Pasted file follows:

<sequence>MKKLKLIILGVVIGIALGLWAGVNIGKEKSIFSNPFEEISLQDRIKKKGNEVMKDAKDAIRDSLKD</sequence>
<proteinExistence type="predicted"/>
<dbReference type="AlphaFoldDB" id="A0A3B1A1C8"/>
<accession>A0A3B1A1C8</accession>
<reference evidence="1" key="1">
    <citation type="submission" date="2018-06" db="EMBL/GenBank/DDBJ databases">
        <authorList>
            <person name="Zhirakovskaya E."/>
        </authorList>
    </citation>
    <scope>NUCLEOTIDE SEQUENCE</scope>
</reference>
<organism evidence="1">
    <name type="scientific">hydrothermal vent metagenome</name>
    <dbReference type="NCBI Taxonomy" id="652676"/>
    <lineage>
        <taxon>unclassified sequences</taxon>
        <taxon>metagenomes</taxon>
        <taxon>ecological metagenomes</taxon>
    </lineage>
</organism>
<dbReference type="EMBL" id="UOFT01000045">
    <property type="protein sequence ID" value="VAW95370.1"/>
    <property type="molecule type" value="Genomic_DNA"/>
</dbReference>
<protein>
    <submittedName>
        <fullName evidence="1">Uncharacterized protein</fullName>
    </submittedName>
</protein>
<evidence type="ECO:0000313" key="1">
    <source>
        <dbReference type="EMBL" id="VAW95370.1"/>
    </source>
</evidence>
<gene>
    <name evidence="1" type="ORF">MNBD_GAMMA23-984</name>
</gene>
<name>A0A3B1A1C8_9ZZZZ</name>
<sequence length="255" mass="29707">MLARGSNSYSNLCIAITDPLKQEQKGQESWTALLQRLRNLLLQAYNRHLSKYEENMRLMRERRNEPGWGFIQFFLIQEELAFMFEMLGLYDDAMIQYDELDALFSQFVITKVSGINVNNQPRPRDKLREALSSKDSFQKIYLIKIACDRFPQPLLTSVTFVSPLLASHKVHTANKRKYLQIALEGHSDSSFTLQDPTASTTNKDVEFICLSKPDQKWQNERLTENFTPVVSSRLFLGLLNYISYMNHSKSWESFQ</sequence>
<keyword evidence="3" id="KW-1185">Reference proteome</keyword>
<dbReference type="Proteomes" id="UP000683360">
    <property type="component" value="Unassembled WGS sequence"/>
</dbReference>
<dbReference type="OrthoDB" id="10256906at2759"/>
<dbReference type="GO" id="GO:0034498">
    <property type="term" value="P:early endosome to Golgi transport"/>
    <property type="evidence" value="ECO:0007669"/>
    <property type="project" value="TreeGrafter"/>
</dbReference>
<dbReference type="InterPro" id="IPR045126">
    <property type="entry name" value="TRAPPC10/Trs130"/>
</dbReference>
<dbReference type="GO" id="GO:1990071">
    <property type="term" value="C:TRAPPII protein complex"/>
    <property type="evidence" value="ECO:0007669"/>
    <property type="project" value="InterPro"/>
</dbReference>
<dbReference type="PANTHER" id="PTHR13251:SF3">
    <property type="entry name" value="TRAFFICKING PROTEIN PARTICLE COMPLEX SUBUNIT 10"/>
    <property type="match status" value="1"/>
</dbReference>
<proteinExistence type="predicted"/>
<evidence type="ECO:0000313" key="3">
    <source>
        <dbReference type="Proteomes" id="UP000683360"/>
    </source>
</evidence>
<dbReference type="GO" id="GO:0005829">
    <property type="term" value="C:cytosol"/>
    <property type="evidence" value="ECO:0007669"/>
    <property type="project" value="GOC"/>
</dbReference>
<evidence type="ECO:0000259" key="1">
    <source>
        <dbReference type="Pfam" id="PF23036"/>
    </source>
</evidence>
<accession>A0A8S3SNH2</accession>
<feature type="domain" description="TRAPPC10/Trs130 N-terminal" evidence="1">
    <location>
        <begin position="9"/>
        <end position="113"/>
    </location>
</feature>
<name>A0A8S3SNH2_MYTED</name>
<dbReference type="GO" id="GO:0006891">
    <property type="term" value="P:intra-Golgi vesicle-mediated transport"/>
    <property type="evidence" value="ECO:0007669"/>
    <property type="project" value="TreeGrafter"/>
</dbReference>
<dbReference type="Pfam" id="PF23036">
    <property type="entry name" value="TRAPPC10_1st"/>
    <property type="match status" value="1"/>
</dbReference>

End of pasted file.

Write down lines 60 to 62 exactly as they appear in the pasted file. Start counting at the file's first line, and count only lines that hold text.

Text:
    <property type="entry name" value="TRAFFICKING PROTEIN PARTICLE COMPLEX SUBUNIT 10"/>
    <property type="match status" value="1"/>
</dbReference>